Bloomberg adds to gift to Hopkins Financial news mogul gives $45 million more to fund-raising drive

Effort now has $1.04 billion

Graduate also made $55 million contribution to the campaign in 1995

October 11, 1998|By Michael Hill | Michael Hill,SUN STAFF

Michael R. Bloomberg, the financial news entrepreneur, has pledged an additional $45 million to the Johns Hopkins University, bringing his contribution to the school's current fund-raising campaign to $100 million, by far the biggest gift in the history of the school.

"I can't think of anything else you can do with your money that can give you as much satisfaction," said Bloomberg, 56, a 1964 graduate of Hopkins. "You can buy a yacht or you can help cure cancer. As far as which one is going to put a smile on my face as I'm falling asleep at night, I think the answer is clear."

The gift, announced last night at a dinner for donors to Hopkins' current fund-raising campaign, pushes the total for that campaign -- which ends in 2000 -- to $1.04 billion. In May, the board of trustees, which Bloomberg chairs, raised the goal of the campaign that began in 1994 from $900 million to $1.2 billion.

"This is spectacular, absolutely spectacular," said Hopkins President William R. Brody. "Michael has sent a strong message in many ways. This is a leadership gift, the type that is going to help a lot of American institutions of higher education, not just Johns Hopkins."

Much of Hopkins' fund-raising success in this campaign has paralleled steep increases in the stock market. Bloomberg said that it was no accident that he made this gift as those markets appear to enter a period of instability.

"That's one of the reasons I wanted to make this gift now," he said. "People should make gifts in down markets as well as up markets. The need goes on regardless of the market. To the extent I can be a catalyst for the others who might do the same is fine."

Bloomberg committed $55 million to the current campaign in 1995. By itself, that is the largest gift in Hopkins history, topping by $5 million the $50 million donated by Zanvyl Krieger in 1992.

"I always looked at that $55 million as the first tranche [payment] of a total gift to the campaign," Bloomberg said.

"I committed to pay that off in five years, and I paid it in three. So the time to do this was now. The $45 million brings the total to $100 million, which is what I always intended to do."

Combined with the $5 million he gave in 1988 for a new physics and astronomy building -- which is named for him -- the $1 million he gave in 1984 for an endowed professorship named after his mother, Charlotte, and a variety of smaller donations, Bloomberg has given Hopkins more than $115 million, according to university officials.

By comparison, the fund-raising campaign held in conjunction with Hopkins' centennial celebration in 1976 had a total goal of $100 million -- at the time the biggest campaign in the history of American higher education.

Bloomberg's gift ties for the ninth-largest private gift to U.S. higher education since 1967 -- fifth for living individuals -- according to a list compiled by the Chronicle for Higher Education.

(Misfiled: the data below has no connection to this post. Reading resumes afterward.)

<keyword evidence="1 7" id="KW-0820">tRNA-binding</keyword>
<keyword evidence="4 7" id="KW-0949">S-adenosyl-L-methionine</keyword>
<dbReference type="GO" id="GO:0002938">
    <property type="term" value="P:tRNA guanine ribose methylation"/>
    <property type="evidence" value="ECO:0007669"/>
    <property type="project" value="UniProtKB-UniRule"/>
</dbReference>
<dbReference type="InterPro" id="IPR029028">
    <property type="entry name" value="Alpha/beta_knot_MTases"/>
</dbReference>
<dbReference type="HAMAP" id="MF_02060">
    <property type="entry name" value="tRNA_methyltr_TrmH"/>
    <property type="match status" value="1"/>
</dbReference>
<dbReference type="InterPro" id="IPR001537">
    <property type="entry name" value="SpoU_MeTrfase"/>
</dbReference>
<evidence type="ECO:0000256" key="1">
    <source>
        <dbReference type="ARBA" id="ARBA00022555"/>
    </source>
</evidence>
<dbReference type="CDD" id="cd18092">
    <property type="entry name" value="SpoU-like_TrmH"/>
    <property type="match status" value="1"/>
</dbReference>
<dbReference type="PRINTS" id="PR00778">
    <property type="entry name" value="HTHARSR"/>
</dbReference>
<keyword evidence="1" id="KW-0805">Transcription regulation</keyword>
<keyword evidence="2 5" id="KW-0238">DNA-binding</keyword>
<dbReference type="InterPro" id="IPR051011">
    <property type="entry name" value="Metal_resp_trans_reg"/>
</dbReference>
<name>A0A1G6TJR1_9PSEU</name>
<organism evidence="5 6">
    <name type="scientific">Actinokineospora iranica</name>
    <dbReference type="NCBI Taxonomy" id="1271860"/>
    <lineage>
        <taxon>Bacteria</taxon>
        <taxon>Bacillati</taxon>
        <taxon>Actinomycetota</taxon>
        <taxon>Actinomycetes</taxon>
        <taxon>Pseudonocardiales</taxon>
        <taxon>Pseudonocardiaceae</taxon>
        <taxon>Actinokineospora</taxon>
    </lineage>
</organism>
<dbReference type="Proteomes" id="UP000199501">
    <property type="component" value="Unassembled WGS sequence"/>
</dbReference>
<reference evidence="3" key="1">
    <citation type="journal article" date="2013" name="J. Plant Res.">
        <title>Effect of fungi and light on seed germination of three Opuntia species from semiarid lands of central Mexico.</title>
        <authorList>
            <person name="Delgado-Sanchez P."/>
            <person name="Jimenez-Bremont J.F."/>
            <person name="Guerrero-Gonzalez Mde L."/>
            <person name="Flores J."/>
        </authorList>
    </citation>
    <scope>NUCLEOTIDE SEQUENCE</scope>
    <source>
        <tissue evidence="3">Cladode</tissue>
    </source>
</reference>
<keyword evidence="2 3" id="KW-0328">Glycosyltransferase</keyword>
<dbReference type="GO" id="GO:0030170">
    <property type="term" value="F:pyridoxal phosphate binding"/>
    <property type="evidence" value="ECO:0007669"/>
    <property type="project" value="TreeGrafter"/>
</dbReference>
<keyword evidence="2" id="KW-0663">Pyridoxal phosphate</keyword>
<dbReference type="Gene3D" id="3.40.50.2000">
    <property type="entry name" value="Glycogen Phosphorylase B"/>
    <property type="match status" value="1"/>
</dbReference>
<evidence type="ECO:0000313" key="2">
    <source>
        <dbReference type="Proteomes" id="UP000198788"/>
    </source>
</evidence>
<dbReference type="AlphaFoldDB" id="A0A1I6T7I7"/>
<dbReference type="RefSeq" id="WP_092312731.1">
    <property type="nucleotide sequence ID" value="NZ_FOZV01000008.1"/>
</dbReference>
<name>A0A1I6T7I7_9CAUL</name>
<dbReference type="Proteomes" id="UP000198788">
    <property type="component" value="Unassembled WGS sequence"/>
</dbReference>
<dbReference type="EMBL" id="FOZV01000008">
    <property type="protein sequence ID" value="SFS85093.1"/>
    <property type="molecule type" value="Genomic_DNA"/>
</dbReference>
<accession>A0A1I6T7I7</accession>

The largest one-time gift ever was by the Lettie Pate Evans, Joseph B. Whitehead and Robert W. Woodruff foundations, which gave Emory University in Atlanta $295 million in Coca-Cola stock in 1996.

Bloomberg has designated $30 million of the latest $45 million for financial aid, primarily for undergraduates.

"The cost of education at a place like Hopkins keeps going up, and the public doesn't understand why," said Bloomberg, who recalled that when he was at Hopkins, tuition topped $1,000 a year for the first time.

It now stands at $22,680.

"I can say that Hopkins is run very efficiently. The people who work there are not terribly well paid. They are getting raises of 2-3-4 percent. You would lose them in the commercial field," Bloomberg said.

"Education at this level is a very competitive field. Hopkins needs to attract the best undergraduates because that helps attract the best graduate students and then the best faculty. It all feeds on itself."

Hopkins officials said that the money would primarily be used for giving grants instead of loans to students.

"We traditionally attract undergraduates who go on to graduate and professional school," Provost Steven Knapp said. "Some of them end up their education with $75,000 to $100,000 in debt. That is a burden that concerns us."

Robert Massa, dean of enrollment at the Homewood campus, noted that the percentage of Hopkins graduates continuing their education has dropped from 70 percent to 65 percent in the last few years.

"We don't know that the debt burden is causing that, but we're sure that's part of the reason," he said.

The School of Hygiene and Public Health is another major beneficiary of this $45 million -- $15 million is designated for that school, including $5 million of the financial aid money. That school received $20 million of Bloomberg's $55 million gift.

"Obviously we are thrilled and delighted," said Alfred Sommer, dean of that school, who noted that financial aid is particularly critical there.

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